See Kaʻū Community Development Plan, the meeting agenda, list of committee members and much more at https://www.planning.hawaiicounty.gov/general-plan-community-planning/cdp/kau. Many documents related to Kaʻū Community Development Plan's creation and implementation can be seen at: https://records.hawaiconty.gov/Weblink/1/fol/9059/Row1.aspx. Documents can also be requested by calling 80-961-8288 or email cdp@hawaiicounty.gov.
Kanonone Waterhole at Pōhue Bay is an anchialine pond that hosts endemic and native species.
Photo by Shalan Crysdale


THE KAHKU-PŌHUE PUBLIC INPUT MEETING will be held this Saturday, Dec. 10 at Nāʻālehu Hongwanji from 1 p.m. to 3 p.m. regarding protection and potential future use of the remote 16,451-acre Kahuku-Pōhue parcel acquired by Hawai'i Volcanoes National Park earlier this year. Input from the public is encouraged. Nāʻālehu Hongwanji is at 95-5695 Mamalahoa Hwy. HVNP, Trust for Public Land and Hawai'i Alliance for Community-Based Economic Development are hosting the session.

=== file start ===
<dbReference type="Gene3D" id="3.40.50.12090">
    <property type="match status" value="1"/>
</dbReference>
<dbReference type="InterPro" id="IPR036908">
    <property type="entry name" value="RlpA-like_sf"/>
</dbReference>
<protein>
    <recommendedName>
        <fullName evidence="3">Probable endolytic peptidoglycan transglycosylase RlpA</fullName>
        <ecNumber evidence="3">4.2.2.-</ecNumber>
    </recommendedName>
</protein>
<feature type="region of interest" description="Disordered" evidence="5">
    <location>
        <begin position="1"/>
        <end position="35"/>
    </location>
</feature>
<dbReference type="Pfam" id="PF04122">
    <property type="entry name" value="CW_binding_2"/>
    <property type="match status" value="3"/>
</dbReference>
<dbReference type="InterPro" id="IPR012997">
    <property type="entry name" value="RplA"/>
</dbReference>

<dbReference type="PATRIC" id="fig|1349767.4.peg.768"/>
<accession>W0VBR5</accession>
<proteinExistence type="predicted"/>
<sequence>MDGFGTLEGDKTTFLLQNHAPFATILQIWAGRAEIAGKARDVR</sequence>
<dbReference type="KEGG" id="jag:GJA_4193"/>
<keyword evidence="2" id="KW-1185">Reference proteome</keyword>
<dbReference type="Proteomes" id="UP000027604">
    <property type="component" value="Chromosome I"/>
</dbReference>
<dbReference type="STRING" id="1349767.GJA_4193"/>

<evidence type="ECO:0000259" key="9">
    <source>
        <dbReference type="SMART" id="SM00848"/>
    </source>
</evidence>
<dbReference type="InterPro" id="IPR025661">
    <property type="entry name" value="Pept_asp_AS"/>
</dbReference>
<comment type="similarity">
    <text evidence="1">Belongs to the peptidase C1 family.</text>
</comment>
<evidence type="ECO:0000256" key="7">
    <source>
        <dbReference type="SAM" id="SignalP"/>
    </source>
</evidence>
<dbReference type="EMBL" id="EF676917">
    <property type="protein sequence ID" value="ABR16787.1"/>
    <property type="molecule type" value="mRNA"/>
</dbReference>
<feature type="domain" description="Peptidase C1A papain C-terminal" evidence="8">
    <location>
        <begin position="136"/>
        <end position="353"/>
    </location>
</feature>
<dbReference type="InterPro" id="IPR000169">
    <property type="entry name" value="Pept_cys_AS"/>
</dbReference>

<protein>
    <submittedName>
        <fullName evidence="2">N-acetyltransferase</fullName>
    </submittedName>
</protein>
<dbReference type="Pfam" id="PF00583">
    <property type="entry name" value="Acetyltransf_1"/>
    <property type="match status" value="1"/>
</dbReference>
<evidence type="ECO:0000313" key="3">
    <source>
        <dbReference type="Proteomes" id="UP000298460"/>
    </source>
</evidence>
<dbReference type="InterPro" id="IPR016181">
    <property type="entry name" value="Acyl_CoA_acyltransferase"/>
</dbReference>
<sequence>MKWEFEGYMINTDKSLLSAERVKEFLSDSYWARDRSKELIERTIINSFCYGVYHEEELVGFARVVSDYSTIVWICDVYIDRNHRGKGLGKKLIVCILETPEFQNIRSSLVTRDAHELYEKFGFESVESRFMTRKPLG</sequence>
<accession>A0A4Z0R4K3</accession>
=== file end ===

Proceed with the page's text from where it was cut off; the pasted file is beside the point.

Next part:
Gov. Josh Green's new cabinet with Directors and Deputies for 14 government agencies convened on
Wednesday. Coming up are the selection of the chiefs for Department of Land & Natural Resources,
Department of Agriculture and Department of Hawaiian Home Lands. Photo from Office of Governor

DEPARTMENTS OF LAND & NATURAL RESOURCES, AGRICULTURE AND HAWAIIAN HOME LANDS chiefs will be announced by Gov. Josh Green later this month. He convened his first cabinet meeting Wednesday at the Hawai‘i State Capitol "to discuss immediate priorities and start tackling the state’s most pressing issues, including the state budget." Directors and Deputies for 14 state departments were assembled. Directors and Deputy Directors require confirmation by the state Senate. The tenure of those leading DLNR, DOA and DHHL during the Gov. David Ige administration, continue through January.